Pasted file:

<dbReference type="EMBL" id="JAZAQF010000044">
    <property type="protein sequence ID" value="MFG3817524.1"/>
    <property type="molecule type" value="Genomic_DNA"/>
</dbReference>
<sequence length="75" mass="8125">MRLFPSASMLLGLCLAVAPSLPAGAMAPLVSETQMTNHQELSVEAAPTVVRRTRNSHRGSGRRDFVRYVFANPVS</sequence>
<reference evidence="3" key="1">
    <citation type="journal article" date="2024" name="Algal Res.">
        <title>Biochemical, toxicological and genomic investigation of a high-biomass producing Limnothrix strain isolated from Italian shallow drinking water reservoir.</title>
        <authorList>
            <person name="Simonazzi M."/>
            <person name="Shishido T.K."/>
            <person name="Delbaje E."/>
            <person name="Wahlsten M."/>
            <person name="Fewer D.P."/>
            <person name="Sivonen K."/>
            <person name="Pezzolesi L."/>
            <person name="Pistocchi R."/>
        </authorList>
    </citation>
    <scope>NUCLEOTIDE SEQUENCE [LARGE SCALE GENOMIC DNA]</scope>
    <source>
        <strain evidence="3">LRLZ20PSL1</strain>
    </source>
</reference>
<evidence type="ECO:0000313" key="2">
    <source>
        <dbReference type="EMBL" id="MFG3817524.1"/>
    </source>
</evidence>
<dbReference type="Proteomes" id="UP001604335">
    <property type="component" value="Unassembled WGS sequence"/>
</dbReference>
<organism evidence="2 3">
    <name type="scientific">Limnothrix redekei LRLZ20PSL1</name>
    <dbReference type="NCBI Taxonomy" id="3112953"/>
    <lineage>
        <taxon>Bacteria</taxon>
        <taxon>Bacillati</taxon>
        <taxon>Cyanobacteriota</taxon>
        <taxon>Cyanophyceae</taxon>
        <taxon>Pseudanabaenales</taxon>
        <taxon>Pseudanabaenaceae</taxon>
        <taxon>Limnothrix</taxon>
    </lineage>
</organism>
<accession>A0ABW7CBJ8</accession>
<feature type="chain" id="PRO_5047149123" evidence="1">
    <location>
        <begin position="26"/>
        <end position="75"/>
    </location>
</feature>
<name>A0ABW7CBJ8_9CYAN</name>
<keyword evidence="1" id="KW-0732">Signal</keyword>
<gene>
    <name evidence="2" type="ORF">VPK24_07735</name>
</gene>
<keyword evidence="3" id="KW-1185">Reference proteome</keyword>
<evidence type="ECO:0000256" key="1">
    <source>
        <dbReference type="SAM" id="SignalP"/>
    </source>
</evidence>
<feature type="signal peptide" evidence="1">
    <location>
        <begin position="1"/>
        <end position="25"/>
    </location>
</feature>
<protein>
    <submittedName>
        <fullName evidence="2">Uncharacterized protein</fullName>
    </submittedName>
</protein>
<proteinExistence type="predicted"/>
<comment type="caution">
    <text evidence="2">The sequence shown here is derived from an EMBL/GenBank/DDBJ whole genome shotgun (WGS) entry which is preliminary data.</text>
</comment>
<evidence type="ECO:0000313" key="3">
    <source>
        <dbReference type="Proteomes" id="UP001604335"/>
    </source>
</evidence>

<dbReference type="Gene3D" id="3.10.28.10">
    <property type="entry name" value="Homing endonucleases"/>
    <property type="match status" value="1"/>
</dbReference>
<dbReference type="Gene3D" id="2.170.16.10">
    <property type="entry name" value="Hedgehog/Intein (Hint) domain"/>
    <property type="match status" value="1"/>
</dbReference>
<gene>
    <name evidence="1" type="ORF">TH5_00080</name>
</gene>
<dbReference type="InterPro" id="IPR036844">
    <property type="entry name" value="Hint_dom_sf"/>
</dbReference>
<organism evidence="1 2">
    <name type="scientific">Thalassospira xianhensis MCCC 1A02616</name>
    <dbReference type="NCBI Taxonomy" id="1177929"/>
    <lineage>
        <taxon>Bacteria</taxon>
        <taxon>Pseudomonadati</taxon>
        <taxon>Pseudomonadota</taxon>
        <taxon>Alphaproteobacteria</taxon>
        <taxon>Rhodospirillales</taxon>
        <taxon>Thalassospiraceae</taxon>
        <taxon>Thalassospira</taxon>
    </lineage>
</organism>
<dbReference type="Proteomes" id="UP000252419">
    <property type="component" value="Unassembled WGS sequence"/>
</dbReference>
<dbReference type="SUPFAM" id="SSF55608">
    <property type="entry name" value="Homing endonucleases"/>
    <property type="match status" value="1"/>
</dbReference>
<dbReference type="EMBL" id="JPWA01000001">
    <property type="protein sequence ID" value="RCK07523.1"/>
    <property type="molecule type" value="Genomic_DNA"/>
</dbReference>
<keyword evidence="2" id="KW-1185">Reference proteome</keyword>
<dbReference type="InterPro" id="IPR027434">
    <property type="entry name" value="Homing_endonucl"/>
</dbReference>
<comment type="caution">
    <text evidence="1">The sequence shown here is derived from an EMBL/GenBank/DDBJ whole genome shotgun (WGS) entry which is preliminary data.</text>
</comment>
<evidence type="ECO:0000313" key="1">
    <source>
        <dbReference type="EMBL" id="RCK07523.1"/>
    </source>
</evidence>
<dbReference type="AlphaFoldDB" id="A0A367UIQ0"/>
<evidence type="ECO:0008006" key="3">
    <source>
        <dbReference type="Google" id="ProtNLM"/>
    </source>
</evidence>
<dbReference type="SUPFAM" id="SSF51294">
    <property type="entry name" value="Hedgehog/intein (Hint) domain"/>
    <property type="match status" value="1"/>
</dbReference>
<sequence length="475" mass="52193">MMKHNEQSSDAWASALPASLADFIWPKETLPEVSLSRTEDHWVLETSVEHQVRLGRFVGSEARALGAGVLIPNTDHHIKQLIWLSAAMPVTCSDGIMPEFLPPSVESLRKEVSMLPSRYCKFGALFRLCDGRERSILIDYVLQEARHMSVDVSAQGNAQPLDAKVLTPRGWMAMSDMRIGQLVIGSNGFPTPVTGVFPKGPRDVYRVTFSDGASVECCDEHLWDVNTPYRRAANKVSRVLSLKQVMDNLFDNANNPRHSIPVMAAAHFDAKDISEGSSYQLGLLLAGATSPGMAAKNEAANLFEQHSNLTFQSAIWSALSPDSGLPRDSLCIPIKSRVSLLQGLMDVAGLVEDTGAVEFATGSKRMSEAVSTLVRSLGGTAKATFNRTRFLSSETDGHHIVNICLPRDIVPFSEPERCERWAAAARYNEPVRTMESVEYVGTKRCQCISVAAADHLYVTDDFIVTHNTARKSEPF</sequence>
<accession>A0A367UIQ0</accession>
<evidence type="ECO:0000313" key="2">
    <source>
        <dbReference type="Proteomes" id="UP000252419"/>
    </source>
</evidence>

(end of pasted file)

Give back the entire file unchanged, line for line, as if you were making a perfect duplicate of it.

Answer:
<dbReference type="EMBL" id="JAZAQF010000044">
    <property type="protein sequence ID" value="MFG3817524.1"/>
    <property type="molecule type" value="Genomic_DNA"/>
</dbReference>
<sequence length="75" mass="8125">MRLFPSASMLLGLCLAVAPSLPAGAMAPLVSETQMTNHQELSVEAAPTVVRRTRNSHRGSGRRDFVRYVFANPVS</sequence>
<reference evidence="3" key="1">
    <citation type="journal article" date="2024" name="Algal Res.">
        <title>Biochemical, toxicological and genomic investigation of a high-biomass producing Limnothrix strain isolated from Italian shallow drinking water reservoir.</title>
        <authorList>
            <person name="Simonazzi M."/>
            <person name="Shishido T.K."/>
            <person name="Delbaje E."/>
            <person name="Wahlsten M."/>
            <person name="Fewer D.P."/>
            <person name="Sivonen K."/>
            <person name="Pezzolesi L."/>
            <person name="Pistocchi R."/>
        </authorList>
    </citation>
    <scope>NUCLEOTIDE SEQUENCE [LARGE SCALE GENOMIC DNA]</scope>
    <source>
        <strain evidence="3">LRLZ20PSL1</strain>
    </source>
</reference>
<evidence type="ECO:0000313" key="2">
    <source>
        <dbReference type="EMBL" id="MFG3817524.1"/>
    </source>
</evidence>
<dbReference type="Proteomes" id="UP001604335">
    <property type="component" value="Unassembled WGS sequence"/>
</dbReference>
<organism evidence="2 3">
    <name type="scientific">Limnothrix redekei LRLZ20PSL1</name>
    <dbReference type="NCBI Taxonomy" id="3112953"/>
    <lineage>
        <taxon>Bacteria</taxon>
        <taxon>Bacillati</taxon>
        <taxon>Cyanobacteriota</taxon>
        <taxon>Cyanophyceae</taxon>
        <taxon>Pseudanabaenales</taxon>
        <taxon>Pseudanabaenaceae</taxon>
        <taxon>Limnothrix</taxon>
    </lineage>
</organism>
<accession>A0ABW7CBJ8</accession>
<feature type="chain" id="PRO_5047149123" evidence="1">
    <location>
        <begin position="26"/>
        <end position="75"/>
    </location>
</feature>
<name>A0ABW7CBJ8_9CYAN</name>
<keyword evidence="1" id="KW-0732">Signal</keyword>
<gene>
    <name evidence="2" type="ORF">VPK24_07735</name>
</gene>
<keyword evidence="3" id="KW-1185">Reference proteome</keyword>
<evidence type="ECO:0000256" key="1">
    <source>
        <dbReference type="SAM" id="SignalP"/>
    </source>
</evidence>
<feature type="signal peptide" evidence="1">
    <location>
        <begin position="1"/>
        <end position="25"/>
    </location>
</feature>
<protein>
    <submittedName>
        <fullName evidence="2">Uncharacterized protein</fullName>
    </submittedName>
</protein>
<proteinExistence type="predicted"/>
<comment type="caution">
    <text evidence="2">The sequence shown here is derived from an EMBL/GenBank/DDBJ whole genome shotgun (WGS) entry which is preliminary data.</text>
</comment>
<evidence type="ECO:0000313" key="3">
    <source>
        <dbReference type="Proteomes" id="UP001604335"/>
    </source>
</evidence>

<dbReference type="Gene3D" id="3.10.28.10">
    <property type="entry name" value="Homing endonucleases"/>
    <property type="match status" value="1"/>
</dbReference>
<dbReference type="Gene3D" id="2.170.16.10">
    <property type="entry name" value="Hedgehog/Intein (Hint) domain"/>
    <property type="match status" value="1"/>
</dbReference>
<gene>
    <name evidence="1" type="ORF">TH5_00080</name>
</gene>
<dbReference type="InterPro" id="IPR036844">
    <property type="entry name" value="Hint_dom_sf"/>
</dbReference>
<organism evidence="1 2">
    <name type="scientific">Thalassospira xianhensis MCCC 1A02616</name>
    <dbReference type="NCBI Taxonomy" id="1177929"/>
    <lineage>
        <taxon>Bacteria</taxon>
        <taxon>Pseudomonadati</taxon>
        <taxon>Pseudomonadota</taxon>
        <taxon>Alphaproteobacteria</taxon>
        <taxon>Rhodospirillales</taxon>
        <taxon>Thalassospiraceae</taxon>
        <taxon>Thalassospira</taxon>
    </lineage>
</organism>
<dbReference type="Proteomes" id="UP000252419">
    <property type="component" value="Unassembled WGS sequence"/>
</dbReference>
<dbReference type="SUPFAM" id="SSF55608">
    <property type="entry name" value="Homing endonucleases"/>
    <property type="match status" value="1"/>
</dbReference>
<dbReference type="EMBL" id="JPWA01000001">
    <property type="protein sequence ID" value="RCK07523.1"/>
    <property type="molecule type" value="Genomic_DNA"/>
</dbReference>
<keyword evidence="2" id="KW-1185">Reference proteome</keyword>
<dbReference type="InterPro" id="IPR027434">
    <property type="entry name" value="Homing_endonucl"/>
</dbReference>
<comment type="caution">
    <text evidence="1">The sequence shown here is derived from an EMBL/GenBank/DDBJ whole genome shotgun (WGS) entry which is preliminary data.</text>
</comment>
<evidence type="ECO:0000313" key="1">
    <source>
        <dbReference type="EMBL" id="RCK07523.1"/>
    </source>
</evidence>
<dbReference type="AlphaFoldDB" id="A0A367UIQ0"/>
<evidence type="ECO:0008006" key="3">
    <source>
        <dbReference type="Google" id="ProtNLM"/>
    </source>
</evidence>
<dbReference type="SUPFAM" id="SSF51294">
    <property type="entry name" value="Hedgehog/intein (Hint) domain"/>
    <property type="match status" value="1"/>
</dbReference>
<sequence length="475" mass="52193">MMKHNEQSSDAWASALPASLADFIWPKETLPEVSLSRTEDHWVLETSVEHQVRLGRFVGSEARALGAGVLIPNTDHHIKQLIWLSAAMPVTCSDGIMPEFLPPSVESLRKEVSMLPSRYCKFGALFRLCDGRERSILIDYVLQEARHMSVDVSAQGNAQPLDAKVLTPRGWMAMSDMRIGQLVIGSNGFPTPVTGVFPKGPRDVYRVTFSDGASVECCDEHLWDVNTPYRRAANKVSRVLSLKQVMDNLFDNANNPRHSIPVMAAAHFDAKDISEGSSYQLGLLLAGATSPGMAAKNEAANLFEQHSNLTFQSAIWSALSPDSGLPRDSLCIPIKSRVSLLQGLMDVAGLVEDTGAVEFATGSKRMSEAVSTLVRSLGGTAKATFNRTRFLSSETDGHHIVNICLPRDIVPFSEPERCERWAAAARYNEPVRTMESVEYVGTKRCQCISVAAADHLYVTDDFIVTHNTARKSEPF</sequence>
<accession>A0A367UIQ0</accession>
<evidence type="ECO:0000313" key="2">
    <source>
        <dbReference type="Proteomes" id="UP000252419"/>
    </source>
</evidence>